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Published: 2001-11-29 00:00:00

Environment Waikato hopes to have some control options to the egeria weed problem in Lake Taupo by the end of the summer.

This week’s Biosecurity Committee meeting was told a variety of control methods were being examined to deal with an outbreak of the previously unreported exotic weed in the lake, but staff still needed to work through what might be feasible.

When the problem appeared earlier this year, Environment Waikato considered information from NIWA scientists and decided a wider pool of expertise was needed to resolve the issues. Two workshops had been held in August and October.

All the parties agree that eradicating the weed was not a viable option. Efforts should be made to control its spread, and local stakeholders needed to continue to be involved in the process.

A strong local opinion was that there were wider issues surrounding lake management needed to protect the lake and its environs. Public education was the key to preventing spread of the weed, because it did not produce seed and was almost exclusively spread through human activities taking fragments to new sites.

Its spread could be minimised by ensuring fragments were not transported by boats, trailers, fishing gear and recreational equipment. People needed to be provided with information to co-operate, and signs were needed at nearby lakes to make users aware of the risk of weed transfer. Information pamphlets would be helpful.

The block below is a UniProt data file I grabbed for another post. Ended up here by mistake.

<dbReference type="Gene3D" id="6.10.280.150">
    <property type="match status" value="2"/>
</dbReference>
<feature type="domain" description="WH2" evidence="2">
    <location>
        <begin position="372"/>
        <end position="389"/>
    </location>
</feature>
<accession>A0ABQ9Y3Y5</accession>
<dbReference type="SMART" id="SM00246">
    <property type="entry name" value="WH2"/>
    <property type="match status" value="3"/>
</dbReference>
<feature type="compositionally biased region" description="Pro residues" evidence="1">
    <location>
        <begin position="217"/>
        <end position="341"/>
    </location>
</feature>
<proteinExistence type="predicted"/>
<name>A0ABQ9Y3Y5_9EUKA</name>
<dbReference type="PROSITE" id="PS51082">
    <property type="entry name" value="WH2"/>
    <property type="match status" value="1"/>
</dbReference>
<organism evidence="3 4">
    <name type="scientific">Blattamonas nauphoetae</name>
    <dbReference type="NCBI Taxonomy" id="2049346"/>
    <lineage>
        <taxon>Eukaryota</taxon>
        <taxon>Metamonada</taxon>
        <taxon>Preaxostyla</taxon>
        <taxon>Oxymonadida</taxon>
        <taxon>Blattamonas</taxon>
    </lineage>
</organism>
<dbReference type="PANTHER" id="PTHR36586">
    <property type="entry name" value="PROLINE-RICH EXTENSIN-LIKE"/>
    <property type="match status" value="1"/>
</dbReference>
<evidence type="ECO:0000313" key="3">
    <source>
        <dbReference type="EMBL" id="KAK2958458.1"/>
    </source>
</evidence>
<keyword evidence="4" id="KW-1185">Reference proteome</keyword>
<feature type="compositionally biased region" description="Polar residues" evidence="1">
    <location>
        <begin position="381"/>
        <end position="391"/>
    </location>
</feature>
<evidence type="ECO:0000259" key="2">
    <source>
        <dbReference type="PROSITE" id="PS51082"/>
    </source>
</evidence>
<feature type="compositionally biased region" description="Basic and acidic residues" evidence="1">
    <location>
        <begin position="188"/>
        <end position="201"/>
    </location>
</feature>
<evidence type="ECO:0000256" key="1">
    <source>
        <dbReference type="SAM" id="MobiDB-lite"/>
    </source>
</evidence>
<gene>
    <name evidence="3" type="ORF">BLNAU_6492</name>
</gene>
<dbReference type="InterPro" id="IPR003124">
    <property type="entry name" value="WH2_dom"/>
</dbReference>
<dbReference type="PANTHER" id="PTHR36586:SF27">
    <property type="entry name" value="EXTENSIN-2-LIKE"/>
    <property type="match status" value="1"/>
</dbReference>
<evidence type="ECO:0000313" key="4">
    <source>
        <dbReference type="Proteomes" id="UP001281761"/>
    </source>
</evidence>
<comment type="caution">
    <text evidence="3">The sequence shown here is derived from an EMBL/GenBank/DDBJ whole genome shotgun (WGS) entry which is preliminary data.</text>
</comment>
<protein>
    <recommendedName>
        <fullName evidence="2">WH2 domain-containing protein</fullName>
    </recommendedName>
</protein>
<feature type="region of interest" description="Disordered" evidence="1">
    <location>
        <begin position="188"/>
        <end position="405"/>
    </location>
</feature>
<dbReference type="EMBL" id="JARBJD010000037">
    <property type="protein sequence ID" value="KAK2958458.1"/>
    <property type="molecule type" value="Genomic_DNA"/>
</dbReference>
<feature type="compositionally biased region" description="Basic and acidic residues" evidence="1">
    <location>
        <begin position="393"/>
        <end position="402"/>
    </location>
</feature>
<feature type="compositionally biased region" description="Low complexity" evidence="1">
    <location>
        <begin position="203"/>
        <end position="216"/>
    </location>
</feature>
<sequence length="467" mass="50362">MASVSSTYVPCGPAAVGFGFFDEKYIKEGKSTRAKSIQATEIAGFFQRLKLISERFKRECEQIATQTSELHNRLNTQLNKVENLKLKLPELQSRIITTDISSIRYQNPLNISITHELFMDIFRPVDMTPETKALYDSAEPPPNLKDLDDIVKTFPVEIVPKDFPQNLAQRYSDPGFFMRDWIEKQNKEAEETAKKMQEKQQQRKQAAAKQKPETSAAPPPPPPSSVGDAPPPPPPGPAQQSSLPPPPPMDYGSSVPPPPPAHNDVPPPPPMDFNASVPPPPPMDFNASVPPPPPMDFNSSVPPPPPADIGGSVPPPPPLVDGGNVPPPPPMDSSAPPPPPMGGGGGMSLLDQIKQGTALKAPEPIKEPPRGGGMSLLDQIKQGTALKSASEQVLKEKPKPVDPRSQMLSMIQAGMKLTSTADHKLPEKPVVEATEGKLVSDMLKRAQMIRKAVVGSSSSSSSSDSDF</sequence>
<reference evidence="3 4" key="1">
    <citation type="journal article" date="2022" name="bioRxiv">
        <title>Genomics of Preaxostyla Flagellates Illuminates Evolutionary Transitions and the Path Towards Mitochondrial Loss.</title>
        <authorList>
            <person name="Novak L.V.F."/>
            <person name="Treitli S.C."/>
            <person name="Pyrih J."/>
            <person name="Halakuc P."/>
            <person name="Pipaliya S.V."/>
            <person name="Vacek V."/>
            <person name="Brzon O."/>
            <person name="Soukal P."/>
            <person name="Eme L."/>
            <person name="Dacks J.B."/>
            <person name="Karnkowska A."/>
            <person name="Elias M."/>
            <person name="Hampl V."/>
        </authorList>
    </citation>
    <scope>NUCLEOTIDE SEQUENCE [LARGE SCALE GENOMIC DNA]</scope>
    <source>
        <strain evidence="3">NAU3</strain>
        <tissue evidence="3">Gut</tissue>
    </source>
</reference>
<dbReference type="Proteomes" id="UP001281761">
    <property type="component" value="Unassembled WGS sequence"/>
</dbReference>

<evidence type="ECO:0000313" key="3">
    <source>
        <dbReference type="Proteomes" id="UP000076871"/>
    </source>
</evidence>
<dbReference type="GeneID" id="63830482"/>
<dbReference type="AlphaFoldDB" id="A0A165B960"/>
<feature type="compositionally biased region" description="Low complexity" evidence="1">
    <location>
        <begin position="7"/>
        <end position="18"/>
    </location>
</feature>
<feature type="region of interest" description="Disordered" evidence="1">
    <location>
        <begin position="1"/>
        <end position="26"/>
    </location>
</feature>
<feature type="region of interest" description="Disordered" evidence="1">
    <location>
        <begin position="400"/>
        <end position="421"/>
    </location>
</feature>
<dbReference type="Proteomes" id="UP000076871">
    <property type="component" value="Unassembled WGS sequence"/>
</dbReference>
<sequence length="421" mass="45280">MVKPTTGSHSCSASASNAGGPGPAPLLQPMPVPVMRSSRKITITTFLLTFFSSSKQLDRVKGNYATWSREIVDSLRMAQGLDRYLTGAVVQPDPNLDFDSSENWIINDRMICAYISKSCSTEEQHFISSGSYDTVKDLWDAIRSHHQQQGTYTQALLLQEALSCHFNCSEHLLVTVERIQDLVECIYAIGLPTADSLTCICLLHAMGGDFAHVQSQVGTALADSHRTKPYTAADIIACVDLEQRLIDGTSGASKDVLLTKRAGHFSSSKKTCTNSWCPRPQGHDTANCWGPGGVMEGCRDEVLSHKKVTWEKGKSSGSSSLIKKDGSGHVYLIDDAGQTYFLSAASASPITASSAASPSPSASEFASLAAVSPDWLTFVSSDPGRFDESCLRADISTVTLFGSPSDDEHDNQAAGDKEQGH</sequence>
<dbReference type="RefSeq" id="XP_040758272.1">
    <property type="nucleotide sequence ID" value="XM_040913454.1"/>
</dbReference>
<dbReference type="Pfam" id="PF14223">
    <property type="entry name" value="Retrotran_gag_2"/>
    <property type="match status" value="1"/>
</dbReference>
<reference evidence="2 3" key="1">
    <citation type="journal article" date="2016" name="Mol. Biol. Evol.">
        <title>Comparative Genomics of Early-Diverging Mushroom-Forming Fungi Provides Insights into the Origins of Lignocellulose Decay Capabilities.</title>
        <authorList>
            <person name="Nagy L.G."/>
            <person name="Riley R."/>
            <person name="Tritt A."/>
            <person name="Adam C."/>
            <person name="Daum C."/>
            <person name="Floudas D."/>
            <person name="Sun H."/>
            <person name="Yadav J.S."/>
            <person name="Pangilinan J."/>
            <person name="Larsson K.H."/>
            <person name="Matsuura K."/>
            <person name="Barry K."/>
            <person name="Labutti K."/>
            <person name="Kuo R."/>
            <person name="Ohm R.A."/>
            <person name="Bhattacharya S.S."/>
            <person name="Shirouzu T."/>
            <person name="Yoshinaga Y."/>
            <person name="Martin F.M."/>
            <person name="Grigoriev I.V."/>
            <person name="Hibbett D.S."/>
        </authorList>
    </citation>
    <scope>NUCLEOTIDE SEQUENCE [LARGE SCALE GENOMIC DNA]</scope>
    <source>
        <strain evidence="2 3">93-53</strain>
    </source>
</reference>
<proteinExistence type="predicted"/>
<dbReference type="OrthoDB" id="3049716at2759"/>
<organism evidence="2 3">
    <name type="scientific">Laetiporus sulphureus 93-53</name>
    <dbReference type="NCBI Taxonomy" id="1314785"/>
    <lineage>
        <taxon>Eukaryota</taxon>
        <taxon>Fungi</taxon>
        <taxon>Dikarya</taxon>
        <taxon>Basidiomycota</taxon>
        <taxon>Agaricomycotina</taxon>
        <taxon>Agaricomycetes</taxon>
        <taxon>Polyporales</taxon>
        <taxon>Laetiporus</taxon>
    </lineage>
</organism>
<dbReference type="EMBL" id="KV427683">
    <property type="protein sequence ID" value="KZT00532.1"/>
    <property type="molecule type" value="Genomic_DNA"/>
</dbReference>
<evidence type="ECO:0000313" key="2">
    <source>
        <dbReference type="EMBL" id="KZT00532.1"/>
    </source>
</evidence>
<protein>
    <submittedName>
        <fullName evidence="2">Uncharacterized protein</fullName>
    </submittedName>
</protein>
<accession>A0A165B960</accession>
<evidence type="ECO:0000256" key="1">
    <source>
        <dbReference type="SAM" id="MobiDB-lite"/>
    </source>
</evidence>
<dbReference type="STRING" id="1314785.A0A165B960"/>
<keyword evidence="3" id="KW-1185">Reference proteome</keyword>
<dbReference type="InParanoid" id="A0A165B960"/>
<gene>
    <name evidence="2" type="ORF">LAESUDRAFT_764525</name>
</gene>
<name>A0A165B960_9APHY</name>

If boat users were to be asked to clean boats and trailers, facilities would need to be provided. The use of weed harvesters was also an issue as equipment could spread the weed.
Biosecurity Contracts manager Garth Woodward said the issue at one of the reported sites was sediment inflows, which meant a high sediment load entered the Kinloch marina.
Chemicals could not be used because they tended to cling to sediment, and an earlier attempt to smother the weed with polythene resulted in weed growing on the sediment gathering on top of the polythene.

Use of local dive groups had been suggested to hand weed, and Environment Waikato would pursue this, along with other options.

The Committee decided to erect signs at the weed-free Lake Kuratau, develop a harvesting protocol in consultation with appropriate other agencies and apply any feasible methods to contain egeria.